Joe Bluhm is sitting in his Louisiana home illustrating yet another book, but he can’t help but feel slightly disconnected from the work.
This is nothing new for Bluhm. He has previously worked on the Academy Award-winning film The Fantastic Flying Books of Mr. Morris Lessmore, but still, when illustrating a book, he’ll rarely if ever communicates with the author whose work he is trying to bring to life.
“That’s one thing I think is so important, and is sometimes lost when an illustrator is illustrating the work: They’re not as empathetic to the theme or the topic of the story,” said Bluhm.
So when Bluhm was first approached by then-Toronto Maple Leafs prospect Zach Hyman about collaborating on Hyman’s third children’s book, Bluhm was curious. Over dinner in Toronto, Hyman shared a few ideas. He wanted to branch out from writing sports-themed books such as his previous two titles, 2014’s The Bambino and Me and 2015’s Hockey Hero. It was only when Hyman, 25, shared his idea for what would become The Magician’s Secret that Bluhm was hooked.
Hyman told Bluhm how, in his childhood home in Toronto, Hyman would sit and listen to his grandfather endlessly telling tales: One day, he was a baseball star, the next an NFL star. He was neither, of course, but the ambitious themes in his stories inspired his grandson.
Hyman would share these tales with his friends, who would always shoot him down. Not a chance, they’d say. But Hyman remained convinced. His grandfather was the man who introduced the very idea of believing in your imagination. And sure enough, the wide-eyed grandson now a Maple Leafs winger.
Bluhm can empathize. As a young illustrator, Bluhm would listen to his own grandfather tell stories for hours about building houses during the war. The older that Bluhm got, the more time he would spend picking his grandfather’s brain about his life. Eventually, he saw beyond the white-haired and mustachioed man who he only spoke to during holidays as a child.
“Instead I started seeing an equal, a friend who was just into sharing stories of his life,” said Bluhm.
And it was that relationship between a young boy and his grandfather that The Magician’s Secret tried to explore. Hyman’s book represented an opportunity for Bluhm to bring memories of his own grandfather to life.
“It just about brought me to tears,” Bluhm said about his initial readings of The Magician’s Secret, which follows a young boy’s attempts to believe in the power of his own imagination, despite his parents always trying to ground him in reality. “I just thought, ‘I have to do this book. It’s magnetic, you can’t avoid this.’”
Bluhm felt convinced by how the theme of the book pushed the author through his whole life: Hyman was a highly touted 19-year-old who scored 102 points in his final junior season, but then fell back to Earth in college, during which he notched just nine points in each of his first two seasons at the University of Michigan.
“Hockey and sports desensitizes you to rejection,” Hyman said.
Hyman began writing as a teen, when he completed an early version of Hockey Hero as part of a writing contest at his high school, Toronto’s Robbins Hebrew Academy.
After submitting the project, Hyman’s English teacher called his father, Stuart, in tears, completely moved by the passion and message within Hyman’s story.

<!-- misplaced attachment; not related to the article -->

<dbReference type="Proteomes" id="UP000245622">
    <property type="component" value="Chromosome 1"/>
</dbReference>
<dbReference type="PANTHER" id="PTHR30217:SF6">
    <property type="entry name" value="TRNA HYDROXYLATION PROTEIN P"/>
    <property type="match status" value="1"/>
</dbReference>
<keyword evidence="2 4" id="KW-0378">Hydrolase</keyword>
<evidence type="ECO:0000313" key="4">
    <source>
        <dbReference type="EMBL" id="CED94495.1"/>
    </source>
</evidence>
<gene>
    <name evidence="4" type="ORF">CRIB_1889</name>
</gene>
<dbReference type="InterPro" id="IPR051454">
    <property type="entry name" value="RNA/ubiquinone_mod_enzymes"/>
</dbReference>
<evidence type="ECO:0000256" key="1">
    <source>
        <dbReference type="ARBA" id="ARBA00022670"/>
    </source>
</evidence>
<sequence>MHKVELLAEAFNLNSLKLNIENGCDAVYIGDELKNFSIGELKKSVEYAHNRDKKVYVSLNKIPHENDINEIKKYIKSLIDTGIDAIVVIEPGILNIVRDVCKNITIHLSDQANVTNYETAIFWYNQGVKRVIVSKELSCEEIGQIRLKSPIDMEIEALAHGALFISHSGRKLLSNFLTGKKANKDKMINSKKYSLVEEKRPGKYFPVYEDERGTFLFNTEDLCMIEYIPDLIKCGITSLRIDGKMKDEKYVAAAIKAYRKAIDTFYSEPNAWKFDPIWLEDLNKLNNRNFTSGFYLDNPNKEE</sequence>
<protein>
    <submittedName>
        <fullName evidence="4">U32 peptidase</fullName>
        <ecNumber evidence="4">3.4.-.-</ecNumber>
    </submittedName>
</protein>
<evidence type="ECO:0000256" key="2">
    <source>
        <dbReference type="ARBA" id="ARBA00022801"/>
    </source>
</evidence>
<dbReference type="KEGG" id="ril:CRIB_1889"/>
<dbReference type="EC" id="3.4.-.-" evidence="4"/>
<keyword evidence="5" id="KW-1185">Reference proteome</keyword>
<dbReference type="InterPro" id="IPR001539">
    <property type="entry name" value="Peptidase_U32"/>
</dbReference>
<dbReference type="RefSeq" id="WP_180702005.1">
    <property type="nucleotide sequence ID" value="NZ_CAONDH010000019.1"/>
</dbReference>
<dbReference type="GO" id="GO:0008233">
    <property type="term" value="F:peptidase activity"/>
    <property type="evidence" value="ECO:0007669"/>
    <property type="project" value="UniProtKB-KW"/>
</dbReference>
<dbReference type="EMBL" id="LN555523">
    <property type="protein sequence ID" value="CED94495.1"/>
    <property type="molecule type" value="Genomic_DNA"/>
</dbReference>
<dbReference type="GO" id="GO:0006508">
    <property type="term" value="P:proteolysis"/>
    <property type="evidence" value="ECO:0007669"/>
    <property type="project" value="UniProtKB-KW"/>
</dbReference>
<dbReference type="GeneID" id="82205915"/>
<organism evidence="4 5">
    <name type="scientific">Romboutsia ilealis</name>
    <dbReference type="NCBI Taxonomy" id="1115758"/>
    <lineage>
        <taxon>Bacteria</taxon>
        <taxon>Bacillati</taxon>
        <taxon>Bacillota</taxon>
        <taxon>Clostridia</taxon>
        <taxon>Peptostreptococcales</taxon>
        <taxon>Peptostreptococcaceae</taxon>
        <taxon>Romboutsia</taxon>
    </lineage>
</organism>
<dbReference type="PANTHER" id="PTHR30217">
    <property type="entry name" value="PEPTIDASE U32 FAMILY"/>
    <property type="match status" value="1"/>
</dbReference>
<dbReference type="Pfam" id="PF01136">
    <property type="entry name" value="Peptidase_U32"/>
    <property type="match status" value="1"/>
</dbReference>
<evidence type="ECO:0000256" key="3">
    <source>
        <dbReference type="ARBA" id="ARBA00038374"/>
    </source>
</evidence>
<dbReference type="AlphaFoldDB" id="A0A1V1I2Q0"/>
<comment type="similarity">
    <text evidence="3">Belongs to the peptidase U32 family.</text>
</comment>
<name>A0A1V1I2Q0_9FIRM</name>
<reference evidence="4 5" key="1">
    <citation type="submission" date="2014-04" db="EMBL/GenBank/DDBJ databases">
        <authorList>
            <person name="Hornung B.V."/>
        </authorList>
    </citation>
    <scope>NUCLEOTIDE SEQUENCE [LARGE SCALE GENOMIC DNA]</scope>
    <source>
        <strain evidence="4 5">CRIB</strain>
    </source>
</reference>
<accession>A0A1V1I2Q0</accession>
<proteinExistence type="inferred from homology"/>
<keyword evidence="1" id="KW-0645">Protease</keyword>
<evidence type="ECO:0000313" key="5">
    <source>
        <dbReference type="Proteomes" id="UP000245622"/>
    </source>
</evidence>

Drafted by Florida, Hyman was traded to the Leafs organization in 2015. He is a tenacious forward who plays alongside Auston Matthews and William Nylander, two of the most talented players on the Leafs’ roster. Hyman has had to rely on his work ethic to earn his prominent spot in the lineup.
That ethic influences his work as a children’s book author as well. The Magician’s Secret is his third in a four-book deal with Tundra Books.
“Probably every time, the first story you write isn’t going to be the final product,” said Hyman. “Not even close. You look back from your first draft to your final draft and it’s a completely different story. Everything is crafted. Just like hockey. You start as a young player, and you want to work your way up. Often times the player you are in the NHL isn’t the player you were in minor hockey.”
Hyman is brainstorming ideas for his fourth book but is planning on a return to a sports book. What will remain the same is the message he tries to impart in every book – that of young children trying to find their way and believe in themselves.
“It’s a message I like to share,” Hyman said, “so I’ll find a way to make it work.”
With the Leafs out of the playoff picture, he has more time for writing. Hyman enjoys the opportunity to get his mind off hockey, if only for a short time. “You need something to get away from the rink,” Hyman said of beginning his next book. “Especially now when you see playoff hockey on TV. It’s the last thing you want to watch when you have guys playing for something you want. It’s a good outlet.”
In Hyman, Bluhm sees an athlete who doesn’t have to conform to standards and a writer who isn’t afraid to branch out. Bluhm can relate: When he was in high school, he found himself splitting his time between football and art classes. While his art instructors were accommodating, his football coach was not.
“We can’t all just do whatever we want,” Bluhm remembers being told by the coach.
From that moment, Bluhm developed a similar approach to Hyman’s, one that dictated the rest of his life, including working on both films and books: “I want to be able to do whatever I want.”
And Hyman couldn’t agree more.
“The whole story,” Hyman said of The Magician’s Secret, “is about believing in your imagination.”